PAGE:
Methods

▪ Participants

In order to confirm the participants were healthy and had no medical and surgical diseases, all participants were checked by the gynecological examination and B-ultrasonic wave before the experiment. At the same time, we adopted the premenstrual syndrome scales [21], the selfcompiled basic information on the women’s menstrual cycles, Beck Anxiety Inventory (BAI) and Beck Depression Inventory (BDI) to screen and group the 86 females (18~30 years old). The participants were recruited via flyers in the University and campus network. Exclusion criteria were being currently pregnant or lactating, taking oral contraceptives or being under medical treatment; taking medicine which would affect the stress reactivity; clinical anxiety and depression; being obviously psychological abnormal syndrome and no regular menstrual cycles.

The final sample was comprised of 30 participants (22 ± 2.19 years old), including 15 females in the PMS group (23 ± 1 years old) and 15 females in the non PMS group (22 ± 1 years old). There were nine women in each group (22 ± 1 years old) took part in the biofeedback training, which lasts for two weeks and five days in each week, while the left six women in each group (23 ± 1 years old) didn’t have biofeedback training but they finished the pretest and posttest just as the training women did (in the luteal or follicular phases).

All participants had normal or corrected-tonormal vision. They were all right-handed, as determined by Chapman and Chapman’s scale [22]. The demographic information of participants is shown in Table 1. All participants provided written informed consent to participate in this experiment. The study was performed in accordance with the Declaration of Helsinki.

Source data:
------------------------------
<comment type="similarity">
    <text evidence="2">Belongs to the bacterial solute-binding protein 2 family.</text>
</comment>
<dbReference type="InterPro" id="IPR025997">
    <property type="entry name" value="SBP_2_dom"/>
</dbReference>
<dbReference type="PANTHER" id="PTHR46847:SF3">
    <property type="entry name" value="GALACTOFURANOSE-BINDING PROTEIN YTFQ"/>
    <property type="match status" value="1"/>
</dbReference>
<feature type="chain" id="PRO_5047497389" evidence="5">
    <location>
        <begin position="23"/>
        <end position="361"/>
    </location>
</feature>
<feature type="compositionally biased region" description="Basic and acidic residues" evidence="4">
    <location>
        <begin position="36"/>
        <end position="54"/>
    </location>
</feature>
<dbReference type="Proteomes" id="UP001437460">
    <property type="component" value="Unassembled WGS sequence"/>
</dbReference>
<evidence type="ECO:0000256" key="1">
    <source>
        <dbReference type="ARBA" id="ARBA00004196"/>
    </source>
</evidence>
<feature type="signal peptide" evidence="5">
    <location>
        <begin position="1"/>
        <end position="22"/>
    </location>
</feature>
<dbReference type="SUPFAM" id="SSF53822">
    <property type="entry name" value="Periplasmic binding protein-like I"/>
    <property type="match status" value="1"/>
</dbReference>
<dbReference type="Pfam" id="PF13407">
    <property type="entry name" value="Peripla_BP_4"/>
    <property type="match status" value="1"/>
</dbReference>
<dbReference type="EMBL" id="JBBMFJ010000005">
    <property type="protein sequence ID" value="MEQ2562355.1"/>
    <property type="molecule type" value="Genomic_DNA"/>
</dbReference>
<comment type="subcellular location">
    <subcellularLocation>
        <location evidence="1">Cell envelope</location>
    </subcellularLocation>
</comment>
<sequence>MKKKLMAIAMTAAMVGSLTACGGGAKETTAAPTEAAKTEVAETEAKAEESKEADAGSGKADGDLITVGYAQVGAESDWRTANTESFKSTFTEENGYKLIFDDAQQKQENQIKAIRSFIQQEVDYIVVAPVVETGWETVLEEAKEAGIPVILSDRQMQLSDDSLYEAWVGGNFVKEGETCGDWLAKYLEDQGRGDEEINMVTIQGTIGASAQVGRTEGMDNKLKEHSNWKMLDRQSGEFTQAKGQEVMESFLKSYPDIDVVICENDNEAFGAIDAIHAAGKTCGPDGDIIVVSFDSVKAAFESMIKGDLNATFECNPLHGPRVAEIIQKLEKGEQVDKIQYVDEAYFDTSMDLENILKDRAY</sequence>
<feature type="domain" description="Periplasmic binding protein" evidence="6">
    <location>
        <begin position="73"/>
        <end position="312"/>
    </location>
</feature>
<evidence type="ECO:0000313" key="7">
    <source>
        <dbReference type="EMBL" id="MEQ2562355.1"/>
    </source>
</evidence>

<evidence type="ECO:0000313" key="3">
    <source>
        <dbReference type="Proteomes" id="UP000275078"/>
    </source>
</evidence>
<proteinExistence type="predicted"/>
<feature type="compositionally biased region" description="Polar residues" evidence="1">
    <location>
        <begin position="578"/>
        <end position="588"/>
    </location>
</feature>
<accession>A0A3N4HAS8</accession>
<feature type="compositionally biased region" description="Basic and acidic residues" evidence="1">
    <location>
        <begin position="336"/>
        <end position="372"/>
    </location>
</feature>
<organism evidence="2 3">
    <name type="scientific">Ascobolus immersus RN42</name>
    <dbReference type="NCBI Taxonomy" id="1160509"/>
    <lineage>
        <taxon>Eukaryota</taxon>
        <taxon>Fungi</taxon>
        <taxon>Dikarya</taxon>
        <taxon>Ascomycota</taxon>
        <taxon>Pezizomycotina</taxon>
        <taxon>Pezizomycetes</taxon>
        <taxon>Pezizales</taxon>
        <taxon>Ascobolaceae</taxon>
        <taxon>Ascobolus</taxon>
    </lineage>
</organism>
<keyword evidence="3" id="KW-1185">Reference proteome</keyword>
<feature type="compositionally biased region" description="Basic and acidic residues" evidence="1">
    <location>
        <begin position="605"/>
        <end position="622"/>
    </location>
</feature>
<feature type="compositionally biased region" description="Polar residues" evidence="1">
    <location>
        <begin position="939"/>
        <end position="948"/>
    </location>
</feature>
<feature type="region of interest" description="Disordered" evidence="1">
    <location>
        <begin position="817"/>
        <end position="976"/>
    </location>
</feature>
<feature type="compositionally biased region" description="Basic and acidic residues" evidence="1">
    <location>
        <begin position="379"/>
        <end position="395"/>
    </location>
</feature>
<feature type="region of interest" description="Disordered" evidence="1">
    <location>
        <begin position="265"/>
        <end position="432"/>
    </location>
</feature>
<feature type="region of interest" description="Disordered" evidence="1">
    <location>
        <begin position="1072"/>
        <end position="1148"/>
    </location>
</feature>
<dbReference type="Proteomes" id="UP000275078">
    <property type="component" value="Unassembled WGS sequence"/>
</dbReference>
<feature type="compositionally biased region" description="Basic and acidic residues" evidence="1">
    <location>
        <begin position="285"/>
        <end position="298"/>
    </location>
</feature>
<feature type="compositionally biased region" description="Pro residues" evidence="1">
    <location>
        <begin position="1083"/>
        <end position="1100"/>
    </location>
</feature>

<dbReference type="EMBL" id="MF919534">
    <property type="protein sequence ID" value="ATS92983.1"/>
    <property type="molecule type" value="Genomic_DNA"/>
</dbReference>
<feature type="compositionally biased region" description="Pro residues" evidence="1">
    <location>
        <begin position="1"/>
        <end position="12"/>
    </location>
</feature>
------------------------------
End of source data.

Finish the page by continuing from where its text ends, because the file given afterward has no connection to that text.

PMS Control
N 15 15
Age (years) 23 ± 1 22 ± 2
Menophania (years) 13 ± 1 13 ± 1
Examined phase of Pretest 9 luteal, 6 follicular 6 luteal, 9 follicular
Examined phase of Posttest 7 luteal, 8 follicular 7 luteal, 8 follicular
Cycle Length (days) 29 ± 2 28 ± 3

Table 1: Sociodemographic characteristics (mean ± S.D.) of both groups.

Materials

▪ Frontal EEG asymmetry procedure

Participants were comfortably seated 60 cm from the screen in an electrically shielded, airconditioned and dimly lit room. Participants were asked to close their eyes, keep a comfortable and relaxing posture, relax their whole body, and avoid eye and body movements. There were eight blocks of the EEG procedure. Each block lasts for 15 seconds, while the participants kept eyes closed (C) for four blocks and eyes open (O) for four blocks. There was counterbalance between eyes-open blocks and eyes-closed blocks (O-C-O-C-C-O-C-O or O-O-C-C-O-C-C-O), and the whole procedure lasts for two minutes.